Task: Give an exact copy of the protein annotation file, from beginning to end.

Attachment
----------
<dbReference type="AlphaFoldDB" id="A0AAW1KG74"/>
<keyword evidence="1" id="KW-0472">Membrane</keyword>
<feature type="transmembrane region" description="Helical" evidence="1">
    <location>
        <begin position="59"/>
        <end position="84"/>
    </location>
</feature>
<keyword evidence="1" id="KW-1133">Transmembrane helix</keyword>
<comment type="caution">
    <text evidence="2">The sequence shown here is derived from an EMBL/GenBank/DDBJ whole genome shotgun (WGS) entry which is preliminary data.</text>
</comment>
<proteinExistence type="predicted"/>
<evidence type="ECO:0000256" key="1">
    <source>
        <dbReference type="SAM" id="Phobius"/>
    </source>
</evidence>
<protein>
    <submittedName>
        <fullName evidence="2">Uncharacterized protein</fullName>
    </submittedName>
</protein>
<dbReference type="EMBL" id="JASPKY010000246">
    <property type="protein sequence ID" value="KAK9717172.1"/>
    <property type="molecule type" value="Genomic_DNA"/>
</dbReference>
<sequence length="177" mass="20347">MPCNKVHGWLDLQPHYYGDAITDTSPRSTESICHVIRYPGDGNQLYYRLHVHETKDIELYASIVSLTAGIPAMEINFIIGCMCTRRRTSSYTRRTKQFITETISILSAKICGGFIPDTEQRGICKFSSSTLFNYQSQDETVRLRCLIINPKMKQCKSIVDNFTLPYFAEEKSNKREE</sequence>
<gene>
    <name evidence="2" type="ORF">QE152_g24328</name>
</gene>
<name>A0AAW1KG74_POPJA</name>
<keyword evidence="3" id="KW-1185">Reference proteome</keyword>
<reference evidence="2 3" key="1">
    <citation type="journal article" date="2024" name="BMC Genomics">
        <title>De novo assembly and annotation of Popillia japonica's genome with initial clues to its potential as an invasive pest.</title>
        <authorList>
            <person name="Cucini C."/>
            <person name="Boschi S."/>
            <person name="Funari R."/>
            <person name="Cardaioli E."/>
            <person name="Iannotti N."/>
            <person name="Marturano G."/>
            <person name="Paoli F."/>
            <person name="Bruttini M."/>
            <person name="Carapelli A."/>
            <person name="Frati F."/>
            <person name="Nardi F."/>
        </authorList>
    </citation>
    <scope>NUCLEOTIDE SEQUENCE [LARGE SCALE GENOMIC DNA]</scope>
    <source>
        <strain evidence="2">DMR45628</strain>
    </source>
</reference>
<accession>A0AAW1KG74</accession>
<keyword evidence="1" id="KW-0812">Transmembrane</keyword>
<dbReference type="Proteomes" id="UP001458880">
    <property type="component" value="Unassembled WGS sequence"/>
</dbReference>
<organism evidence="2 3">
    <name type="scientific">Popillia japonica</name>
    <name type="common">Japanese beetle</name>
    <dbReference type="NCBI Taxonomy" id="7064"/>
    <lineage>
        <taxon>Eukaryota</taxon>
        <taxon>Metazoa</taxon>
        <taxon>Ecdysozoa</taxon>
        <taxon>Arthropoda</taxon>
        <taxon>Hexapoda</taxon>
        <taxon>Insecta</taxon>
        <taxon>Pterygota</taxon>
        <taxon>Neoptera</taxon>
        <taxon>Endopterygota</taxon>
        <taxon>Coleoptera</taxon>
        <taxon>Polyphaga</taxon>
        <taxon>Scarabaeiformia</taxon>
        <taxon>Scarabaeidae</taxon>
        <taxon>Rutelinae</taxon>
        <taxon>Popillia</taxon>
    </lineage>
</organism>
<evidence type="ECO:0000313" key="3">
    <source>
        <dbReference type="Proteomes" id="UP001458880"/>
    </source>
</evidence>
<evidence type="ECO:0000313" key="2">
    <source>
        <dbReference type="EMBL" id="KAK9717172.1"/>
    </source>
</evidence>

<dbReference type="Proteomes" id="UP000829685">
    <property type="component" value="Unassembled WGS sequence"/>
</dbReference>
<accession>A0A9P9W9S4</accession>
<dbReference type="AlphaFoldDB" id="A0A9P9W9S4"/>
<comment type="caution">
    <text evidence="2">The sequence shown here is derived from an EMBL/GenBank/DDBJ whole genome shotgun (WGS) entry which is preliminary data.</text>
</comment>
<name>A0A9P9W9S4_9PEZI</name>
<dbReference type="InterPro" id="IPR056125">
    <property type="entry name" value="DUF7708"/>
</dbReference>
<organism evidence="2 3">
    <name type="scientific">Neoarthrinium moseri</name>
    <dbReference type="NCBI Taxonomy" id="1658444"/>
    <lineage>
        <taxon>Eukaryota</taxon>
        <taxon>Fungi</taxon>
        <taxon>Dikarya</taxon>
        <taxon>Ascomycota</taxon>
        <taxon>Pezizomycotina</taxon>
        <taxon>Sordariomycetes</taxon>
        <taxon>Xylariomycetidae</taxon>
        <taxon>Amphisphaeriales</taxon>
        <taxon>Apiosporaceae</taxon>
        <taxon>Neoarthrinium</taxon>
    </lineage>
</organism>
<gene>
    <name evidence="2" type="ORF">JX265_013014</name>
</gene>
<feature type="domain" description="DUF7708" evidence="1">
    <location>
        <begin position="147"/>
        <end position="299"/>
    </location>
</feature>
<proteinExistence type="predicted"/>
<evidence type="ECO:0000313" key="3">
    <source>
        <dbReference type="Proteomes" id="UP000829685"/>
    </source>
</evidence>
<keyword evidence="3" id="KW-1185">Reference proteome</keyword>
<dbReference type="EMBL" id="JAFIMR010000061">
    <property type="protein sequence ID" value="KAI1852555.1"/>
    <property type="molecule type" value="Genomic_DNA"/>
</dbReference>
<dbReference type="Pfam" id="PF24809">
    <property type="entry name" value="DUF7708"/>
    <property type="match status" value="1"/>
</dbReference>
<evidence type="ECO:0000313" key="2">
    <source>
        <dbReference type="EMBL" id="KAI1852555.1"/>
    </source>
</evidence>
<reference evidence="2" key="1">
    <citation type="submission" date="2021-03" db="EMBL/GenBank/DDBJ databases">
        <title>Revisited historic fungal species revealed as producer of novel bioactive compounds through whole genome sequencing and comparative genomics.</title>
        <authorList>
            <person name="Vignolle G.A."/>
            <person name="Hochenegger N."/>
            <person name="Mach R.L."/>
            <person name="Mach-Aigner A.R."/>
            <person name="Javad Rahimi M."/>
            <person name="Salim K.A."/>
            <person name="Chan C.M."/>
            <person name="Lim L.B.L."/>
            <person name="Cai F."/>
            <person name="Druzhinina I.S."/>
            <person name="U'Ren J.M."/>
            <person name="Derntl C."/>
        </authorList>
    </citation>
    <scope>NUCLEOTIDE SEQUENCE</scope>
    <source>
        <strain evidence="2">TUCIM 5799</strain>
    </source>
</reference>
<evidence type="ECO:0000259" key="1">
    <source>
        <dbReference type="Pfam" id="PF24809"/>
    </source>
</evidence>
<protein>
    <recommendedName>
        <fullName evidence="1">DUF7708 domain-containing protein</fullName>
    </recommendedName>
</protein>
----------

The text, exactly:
<dbReference type="AlphaFoldDB" id="A0AAW1KG74"/>
<keyword evidence="1" id="KW-0472">Membrane</keyword>
<feature type="transmembrane region" description="Helical" evidence="1">
    <location>
        <begin position="59"/>
        <end position="84"/>
    </location>
</feature>
<keyword evidence="1" id="KW-1133">Transmembrane helix</keyword>
<comment type="caution">
    <text evidence="2">The sequence shown here is derived from an EMBL/GenBank/DDBJ whole genome shotgun (WGS) entry which is preliminary data.</text>
</comment>
<proteinExistence type="predicted"/>
<evidence type="ECO:0000256" key="1">
    <source>
        <dbReference type="SAM" id="Phobius"/>
    </source>
</evidence>
<protein>
    <submittedName>
        <fullName evidence="2">Uncharacterized protein</fullName>
    </submittedName>
</protein>
<dbReference type="EMBL" id="JASPKY010000246">
    <property type="protein sequence ID" value="KAK9717172.1"/>
    <property type="molecule type" value="Genomic_DNA"/>
</dbReference>
<sequence length="177" mass="20347">MPCNKVHGWLDLQPHYYGDAITDTSPRSTESICHVIRYPGDGNQLYYRLHVHETKDIELYASIVSLTAGIPAMEINFIIGCMCTRRRTSSYTRRTKQFITETISILSAKICGGFIPDTEQRGICKFSSSTLFNYQSQDETVRLRCLIINPKMKQCKSIVDNFTLPYFAEEKSNKREE</sequence>
<gene>
    <name evidence="2" type="ORF">QE152_g24328</name>
</gene>
<name>A0AAW1KG74_POPJA</name>
<keyword evidence="3" id="KW-1185">Reference proteome</keyword>
<reference evidence="2 3" key="1">
    <citation type="journal article" date="2024" name="BMC Genomics">
        <title>De novo assembly and annotation of Popillia japonica's genome with initial clues to its potential as an invasive pest.</title>
        <authorList>
            <person name="Cucini C."/>
            <person name="Boschi S."/>
            <person name="Funari R."/>
            <person name="Cardaioli E."/>
            <person name="Iannotti N."/>
            <person name="Marturano G."/>
            <person name="Paoli F."/>
            <person name="Bruttini M."/>
            <person name="Carapelli A."/>
            <person name="Frati F."/>
            <person name="Nardi F."/>
        </authorList>
    </citation>
    <scope>NUCLEOTIDE SEQUENCE [LARGE SCALE GENOMIC DNA]</scope>
    <source>
        <strain evidence="2">DMR45628</strain>
    </source>
</reference>
<accession>A0AAW1KG74</accession>
<keyword evidence="1" id="KW-0812">Transmembrane</keyword>
<dbReference type="Proteomes" id="UP001458880">
    <property type="component" value="Unassembled WGS sequence"/>
</dbReference>
<organism evidence="2 3">
    <name type="scientific">Popillia japonica</name>
    <name type="common">Japanese beetle</name>
    <dbReference type="NCBI Taxonomy" id="7064"/>
    <lineage>
        <taxon>Eukaryota</taxon>
        <taxon>Metazoa</taxon>
        <taxon>Ecdysozoa</taxon>
        <taxon>Arthropoda</taxon>
        <taxon>Hexapoda</taxon>
        <taxon>Insecta</taxon>
        <taxon>Pterygota</taxon>
        <taxon>Neoptera</taxon>
        <taxon>Endopterygota</taxon>
        <taxon>Coleoptera</taxon>
        <taxon>Polyphaga</taxon>
        <taxon>Scarabaeiformia</taxon>
        <taxon>Scarabaeidae</taxon>
        <taxon>Rutelinae</taxon>
        <taxon>Popillia</taxon>
    </lineage>
</organism>
<evidence type="ECO:0000313" key="3">
    <source>
        <dbReference type="Proteomes" id="UP001458880"/>
    </source>
</evidence>
<evidence type="ECO:0000313" key="2">
    <source>
        <dbReference type="EMBL" id="KAK9717172.1"/>
    </source>
</evidence>

<dbReference type="Proteomes" id="UP000829685">
    <property type="component" value="Unassembled WGS sequence"/>
</dbReference>
<accession>A0A9P9W9S4</accession>
<dbReference type="AlphaFoldDB" id="A0A9P9W9S4"/>
<comment type="caution">
    <text evidence="2">The sequence shown here is derived from an EMBL/GenBank/DDBJ whole genome shotgun (WGS) entry which is preliminary data.</text>
</comment>
<name>A0A9P9W9S4_9PEZI</name>
<dbReference type="InterPro" id="IPR056125">
    <property type="entry name" value="DUF7708"/>
</dbReference>
<organism evidence="2 3">
    <name type="scientific">Neoarthrinium moseri</name>
    <dbReference type="NCBI Taxonomy" id="1658444"/>
    <lineage>
        <taxon>Eukaryota</taxon>
        <taxon>Fungi</taxon>
        <taxon>Dikarya</taxon>
        <taxon>Ascomycota</taxon>
        <taxon>Pezizomycotina</taxon>
        <taxon>Sordariomycetes</taxon>
        <taxon>Xylariomycetidae</taxon>
        <taxon>Amphisphaeriales</taxon>
        <taxon>Apiosporaceae</taxon>
        <taxon>Neoarthrinium</taxon>
    </lineage>
</organism>
<gene>
    <name evidence="2" type="ORF">JX265_013014</name>
</gene>
<feature type="domain" description="DUF7708" evidence="1">
    <location>
        <begin position="147"/>
        <end position="299"/>
    </location>
</feature>
<proteinExistence type="predicted"/>
<evidence type="ECO:0000313" key="3">
    <source>
        <dbReference type="Proteomes" id="UP000829685"/>
    </source>
</evidence>
<keyword evidence="3" id="KW-1185">Reference proteome</keyword>
<dbReference type="EMBL" id="JAFIMR010000061">
    <property type="protein sequence ID" value="KAI1852555.1"/>
    <property type="molecule type" value="Genomic_DNA"/>
</dbReference>
<dbReference type="Pfam" id="PF24809">
    <property type="entry name" value="DUF7708"/>
    <property type="match status" value="1"/>
</dbReference>
<evidence type="ECO:0000313" key="2">
    <source>
        <dbReference type="EMBL" id="KAI1852555.1"/>
    </source>
</evidence>
<reference evidence="2" key="1">
    <citation type="submission" date="2021-03" db="EMBL/GenBank/DDBJ databases">
        <title>Revisited historic fungal species revealed as producer of novel bioactive compounds through whole genome sequencing and comparative genomics.</title>
        <authorList>
            <person name="Vignolle G.A."/>
            <person name="Hochenegger N."/>
            <person name="Mach R.L."/>
            <person name="Mach-Aigner A.R."/>
            <person name="Javad Rahimi M."/>
            <person name="Salim K.A."/>
            <person name="Chan C.M."/>
            <person name="Lim L.B.L."/>
            <person name="Cai F."/>
            <person name="Druzhinina I.S."/>
            <person name="U'Ren J.M."/>
            <person name="Derntl C."/>
        </authorList>
    </citation>
    <scope>NUCLEOTIDE SEQUENCE</scope>
    <source>
        <strain evidence="2">TUCIM 5799</strain>
    </source>
</reference>
<evidence type="ECO:0000259" key="1">
    <source>
        <dbReference type="Pfam" id="PF24809"/>
    </source>
</evidence>
<protein>
    <recommendedName>
        <fullName evidence="1">DUF7708 domain-containing protein</fullName>
    </recommendedName>
</protein>